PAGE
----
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Turkish President Has All Meals Tested

Turkish Presidential palace in Ankara.

The Turkish president, Recep Tayyip Erdogan, has recently taken to having all of his food tested for chemicals and poison by a professional team of 5 scientists, who work in a lab in the presidential palace for 14 hours a day. The news of this comes as Mr. Erdogan has been facing increasing ridicule in recent months for his extravagance. Recently, Mr. Erdogan greeted the visiting President of the Palestinian Authority, Mahmoud Abbas, with a flank of 16 soldiers dressed in full Ottoman warrior garb, complete with shields, swords, and spears in what was dubbed an “Ottoman Circus” on some social media accounts.

In what the Guardian describes as “Increasing Megalomania,” Mr. Erdogan has lived lavishly in a country troubled by public unrest for the last 12 years of his rule. Accusations of extreme opulence, ranging from $1000 drinking glasses, to large slabs of meat at every meal come in stark contrast to the average Turkish citizen, who may not be able to afford any meat in his meals. Even the presidential palace is a symbol of egomania and extravagance, a $600 million mansion situated in the heart of Anakra is reminiscent of the palaces of old Ottoman sultans.

The New York Times points out that the founder of Modern Turkey, Mustafa Kemal Ataturk, had a personal food taster for fear of poison. It is rare, however, for the administration to publish the details of the President’s culinary diagnostics, especially amid such growing criticism.

Erdogan was criticized heavily in 2013 for his heavy-handed tactics against demonstrators who sought to preserve the historic Gezi Park, one of the last green spaces in Istanbul. Police beat protestors and fired tear gas into crowds, setting off a media spectacle in Turkey and showing similarities to Egypt’s Tahrir square, which toppled Hosni Mubarak. The question then becomes: “Is Erdogan digging his own grave?”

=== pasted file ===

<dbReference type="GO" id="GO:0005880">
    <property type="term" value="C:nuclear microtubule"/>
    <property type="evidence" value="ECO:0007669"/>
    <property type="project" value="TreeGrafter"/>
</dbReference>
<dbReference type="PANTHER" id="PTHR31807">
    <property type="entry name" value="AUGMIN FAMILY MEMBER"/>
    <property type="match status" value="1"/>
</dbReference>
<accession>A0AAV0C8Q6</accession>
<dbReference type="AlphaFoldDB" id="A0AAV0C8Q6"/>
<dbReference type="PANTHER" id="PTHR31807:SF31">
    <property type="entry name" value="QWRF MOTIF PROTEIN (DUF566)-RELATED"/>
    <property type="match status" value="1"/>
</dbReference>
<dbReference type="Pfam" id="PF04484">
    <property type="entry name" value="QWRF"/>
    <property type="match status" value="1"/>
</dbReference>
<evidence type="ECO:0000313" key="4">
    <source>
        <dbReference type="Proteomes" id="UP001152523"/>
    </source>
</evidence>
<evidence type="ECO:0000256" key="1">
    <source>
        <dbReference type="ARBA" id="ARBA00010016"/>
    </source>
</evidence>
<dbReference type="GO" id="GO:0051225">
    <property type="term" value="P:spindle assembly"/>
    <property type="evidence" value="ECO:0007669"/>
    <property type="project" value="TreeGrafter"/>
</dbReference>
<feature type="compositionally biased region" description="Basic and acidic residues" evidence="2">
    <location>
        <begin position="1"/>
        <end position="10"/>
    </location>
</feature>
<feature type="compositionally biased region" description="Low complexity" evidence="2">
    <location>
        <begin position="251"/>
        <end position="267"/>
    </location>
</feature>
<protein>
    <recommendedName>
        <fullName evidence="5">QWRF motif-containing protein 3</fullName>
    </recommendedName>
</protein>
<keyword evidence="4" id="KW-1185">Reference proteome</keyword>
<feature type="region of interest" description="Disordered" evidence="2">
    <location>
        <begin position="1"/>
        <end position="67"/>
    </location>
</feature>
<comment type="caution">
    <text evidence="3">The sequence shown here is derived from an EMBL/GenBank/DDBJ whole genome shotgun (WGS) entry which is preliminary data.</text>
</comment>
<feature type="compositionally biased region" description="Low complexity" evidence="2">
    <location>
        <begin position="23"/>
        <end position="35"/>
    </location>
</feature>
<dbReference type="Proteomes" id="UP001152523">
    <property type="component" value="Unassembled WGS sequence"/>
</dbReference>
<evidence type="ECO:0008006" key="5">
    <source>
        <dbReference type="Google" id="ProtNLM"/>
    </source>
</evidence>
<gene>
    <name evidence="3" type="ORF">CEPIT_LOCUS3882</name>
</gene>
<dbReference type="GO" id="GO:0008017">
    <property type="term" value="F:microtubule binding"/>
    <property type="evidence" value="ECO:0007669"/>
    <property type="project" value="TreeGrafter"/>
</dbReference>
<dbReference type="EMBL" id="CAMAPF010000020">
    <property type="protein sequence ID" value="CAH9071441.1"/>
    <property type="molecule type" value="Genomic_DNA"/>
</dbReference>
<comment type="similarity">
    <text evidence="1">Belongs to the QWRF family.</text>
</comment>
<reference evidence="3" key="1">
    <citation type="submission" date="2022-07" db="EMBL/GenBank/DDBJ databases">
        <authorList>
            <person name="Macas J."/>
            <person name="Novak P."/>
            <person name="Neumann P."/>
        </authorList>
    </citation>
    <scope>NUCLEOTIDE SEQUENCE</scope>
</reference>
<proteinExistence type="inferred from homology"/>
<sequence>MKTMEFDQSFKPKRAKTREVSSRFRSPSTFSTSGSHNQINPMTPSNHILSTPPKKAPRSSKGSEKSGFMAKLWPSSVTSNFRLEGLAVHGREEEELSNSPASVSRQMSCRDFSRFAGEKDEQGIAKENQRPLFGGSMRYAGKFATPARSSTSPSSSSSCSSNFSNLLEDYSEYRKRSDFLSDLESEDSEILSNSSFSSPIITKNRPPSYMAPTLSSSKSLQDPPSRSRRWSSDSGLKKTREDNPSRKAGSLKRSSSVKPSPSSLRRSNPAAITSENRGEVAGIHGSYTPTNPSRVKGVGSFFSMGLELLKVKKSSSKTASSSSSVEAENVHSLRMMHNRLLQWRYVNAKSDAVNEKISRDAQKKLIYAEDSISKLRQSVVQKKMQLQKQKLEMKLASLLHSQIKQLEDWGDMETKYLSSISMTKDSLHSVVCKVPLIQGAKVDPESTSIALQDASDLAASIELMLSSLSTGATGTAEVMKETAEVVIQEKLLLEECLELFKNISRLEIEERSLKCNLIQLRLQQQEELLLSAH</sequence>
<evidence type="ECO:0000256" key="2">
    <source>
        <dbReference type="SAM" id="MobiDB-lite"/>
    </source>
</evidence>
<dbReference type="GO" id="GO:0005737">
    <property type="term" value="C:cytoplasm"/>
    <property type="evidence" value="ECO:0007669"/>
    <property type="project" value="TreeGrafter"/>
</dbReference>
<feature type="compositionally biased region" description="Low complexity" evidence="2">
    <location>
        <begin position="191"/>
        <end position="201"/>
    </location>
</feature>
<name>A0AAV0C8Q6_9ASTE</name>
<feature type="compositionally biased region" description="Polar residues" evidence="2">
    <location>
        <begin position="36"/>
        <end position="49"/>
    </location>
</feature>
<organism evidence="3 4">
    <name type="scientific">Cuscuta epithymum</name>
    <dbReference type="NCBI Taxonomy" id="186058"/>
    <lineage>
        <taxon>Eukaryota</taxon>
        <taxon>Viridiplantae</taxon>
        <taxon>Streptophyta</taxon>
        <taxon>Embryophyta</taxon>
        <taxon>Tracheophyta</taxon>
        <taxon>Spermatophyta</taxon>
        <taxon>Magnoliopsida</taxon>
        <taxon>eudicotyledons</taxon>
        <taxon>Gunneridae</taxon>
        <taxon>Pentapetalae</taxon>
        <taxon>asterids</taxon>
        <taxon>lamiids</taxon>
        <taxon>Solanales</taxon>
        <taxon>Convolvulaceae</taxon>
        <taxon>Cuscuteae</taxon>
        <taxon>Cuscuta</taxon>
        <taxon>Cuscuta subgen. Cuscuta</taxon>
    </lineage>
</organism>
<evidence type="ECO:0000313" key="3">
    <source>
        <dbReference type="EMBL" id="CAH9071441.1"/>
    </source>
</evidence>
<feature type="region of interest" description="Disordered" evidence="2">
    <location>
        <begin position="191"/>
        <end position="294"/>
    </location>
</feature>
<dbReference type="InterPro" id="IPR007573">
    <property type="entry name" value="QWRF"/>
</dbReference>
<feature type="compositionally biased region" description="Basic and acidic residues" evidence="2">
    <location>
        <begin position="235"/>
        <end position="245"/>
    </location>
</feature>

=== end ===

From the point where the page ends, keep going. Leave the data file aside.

The President of Turkey serves a term of 5 years and can be reelected only once. Erdogan had previously served as the country’s Prime Minister from 2003-2014, and was elected to the Presidency last year. If current trends continue, reelection for Mr. Erdogan looks dim in 2019.

President Erdogan has, notably, been wildly inconsistent in his political leanings, beginning his political career as a firebrand Islamist, sharply critical of Turkey’s secular order and falling through moderate and back to de-facto Autocrat, having declared his intention to rewrite the constitution in 2010 during his tenure as Prime Minister to create a presidential system of government, which he would take the helm of in 2014. The Constitution of Turkey was written in 1982, a mere decade before Erdogan began his political career.

The Republic of Turkey is a relatively infantile nation; born out of the ashes of the Ottoman Empire in 1920, the country has been at the crossroads of Islamism and western capitalism since its founding. Turkey was one of the charter members of the United Nations and joined the North American Treaty Organization (NATO) in 1952. Turkish-U.S. relations have always been amicable, with a sharp decline in recent years as a result of the Iraq war. The Turks view the destabilization of Iraq as an impetus for Kurdistan to declare independence from the Republic and from Northern Iraq. A sticking point in the relations is the ongoing cold war between Turkey and Armenia, with Turkey refusing to admit any role in the 1915 Armenian Genocide. Turkey is deeply divided on the issue of normalization of relations with Armenia, and many have stressed that President Erdogan should fulfill the promise of former President Gül to normalize relations between the two countries, but so far efforts have failed.

Turkey’s Semi-Presidential system of government has both a prime minister and a President. Technically, Russia also has a Semi-Presidential government, but President Putin, for all intents and purposes, is essentially the sole leader of the country. The parallels between Putin and Erdogan are staggering, with excessive displays of opulence and extravagance, and a thirst for control that cannot be quenched.